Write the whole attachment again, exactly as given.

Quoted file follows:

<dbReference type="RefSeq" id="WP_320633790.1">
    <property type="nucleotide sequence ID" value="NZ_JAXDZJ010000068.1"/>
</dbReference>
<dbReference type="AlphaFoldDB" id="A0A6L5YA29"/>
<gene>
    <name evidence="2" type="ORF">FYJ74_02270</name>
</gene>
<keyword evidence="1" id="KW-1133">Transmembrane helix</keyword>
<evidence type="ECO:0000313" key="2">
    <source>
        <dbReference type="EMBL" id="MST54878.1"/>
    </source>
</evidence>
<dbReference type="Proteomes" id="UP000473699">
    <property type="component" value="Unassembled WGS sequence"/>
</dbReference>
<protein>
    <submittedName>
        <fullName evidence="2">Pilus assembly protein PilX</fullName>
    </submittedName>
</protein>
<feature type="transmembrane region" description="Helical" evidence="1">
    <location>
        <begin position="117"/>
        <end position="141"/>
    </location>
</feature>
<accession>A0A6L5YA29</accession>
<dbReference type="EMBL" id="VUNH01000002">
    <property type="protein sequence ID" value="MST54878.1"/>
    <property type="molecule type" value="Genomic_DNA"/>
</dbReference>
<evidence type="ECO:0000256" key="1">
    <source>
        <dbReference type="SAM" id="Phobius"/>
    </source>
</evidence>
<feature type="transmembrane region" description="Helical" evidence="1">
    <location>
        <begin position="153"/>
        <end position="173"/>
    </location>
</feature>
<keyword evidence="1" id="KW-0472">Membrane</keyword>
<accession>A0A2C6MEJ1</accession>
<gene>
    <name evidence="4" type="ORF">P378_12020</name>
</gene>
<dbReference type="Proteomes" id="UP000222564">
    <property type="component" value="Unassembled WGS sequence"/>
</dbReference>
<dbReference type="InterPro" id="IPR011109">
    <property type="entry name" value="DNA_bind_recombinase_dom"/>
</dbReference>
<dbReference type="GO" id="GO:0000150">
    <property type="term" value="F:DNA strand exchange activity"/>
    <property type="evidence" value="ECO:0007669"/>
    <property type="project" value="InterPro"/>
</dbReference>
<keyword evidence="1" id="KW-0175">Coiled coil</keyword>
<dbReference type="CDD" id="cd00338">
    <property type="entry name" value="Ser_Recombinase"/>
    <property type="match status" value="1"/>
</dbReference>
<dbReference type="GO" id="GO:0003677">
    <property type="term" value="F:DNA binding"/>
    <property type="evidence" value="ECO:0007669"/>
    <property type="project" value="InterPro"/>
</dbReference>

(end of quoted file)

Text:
<dbReference type="RefSeq" id="WP_320633790.1">
    <property type="nucleotide sequence ID" value="NZ_JAXDZJ010000068.1"/>
</dbReference>
<dbReference type="AlphaFoldDB" id="A0A6L5YA29"/>
<gene>
    <name evidence="2" type="ORF">FYJ74_02270</name>
</gene>
<keyword evidence="1" id="KW-1133">Transmembrane helix</keyword>
<evidence type="ECO:0000313" key="2">
    <source>
        <dbReference type="EMBL" id="MST54878.1"/>
    </source>
</evidence>
<dbReference type="Proteomes" id="UP000473699">
    <property type="component" value="Unassembled WGS sequence"/>
</dbReference>
<protein>
    <submittedName>
        <fullName evidence="2">Pilus assembly protein PilX</fullName>
    </submittedName>
</protein>
<feature type="transmembrane region" description="Helical" evidence="1">
    <location>
        <begin position="117"/>
        <end position="141"/>
    </location>
</feature>
<accession>A0A6L5YA29</accession>
<dbReference type="EMBL" id="VUNH01000002">
    <property type="protein sequence ID" value="MST54878.1"/>
    <property type="molecule type" value="Genomic_DNA"/>
</dbReference>
<evidence type="ECO:0000256" key="1">
    <source>
        <dbReference type="SAM" id="Phobius"/>
    </source>
</evidence>
<feature type="transmembrane region" description="Helical" evidence="1">
    <location>
        <begin position="153"/>
        <end position="173"/>
    </location>
</feature>
<keyword evidence="1" id="KW-0472">Membrane</keyword>
<accession>A0A2C6MEJ1</accession>
<gene>
    <name evidence="4" type="ORF">P378_12020</name>
</gene>
<dbReference type="Proteomes" id="UP000222564">
    <property type="component" value="Unassembled WGS sequence"/>
</dbReference>
<dbReference type="InterPro" id="IPR011109">
    <property type="entry name" value="DNA_bind_recombinase_dom"/>
</dbReference>
<dbReference type="GO" id="GO:0000150">
    <property type="term" value="F:DNA strand exchange activity"/>
    <property type="evidence" value="ECO:0007669"/>
    <property type="project" value="InterPro"/>
</dbReference>
<keyword evidence="1" id="KW-0175">Coiled coil</keyword>
<dbReference type="CDD" id="cd00338">
    <property type="entry name" value="Ser_Recombinase"/>
    <property type="match status" value="1"/>
</dbReference>
<dbReference type="GO" id="GO:0003677">
    <property type="term" value="F:DNA binding"/>
    <property type="evidence" value="ECO:0007669"/>
    <property type="project" value="InterPro"/>
</dbReference>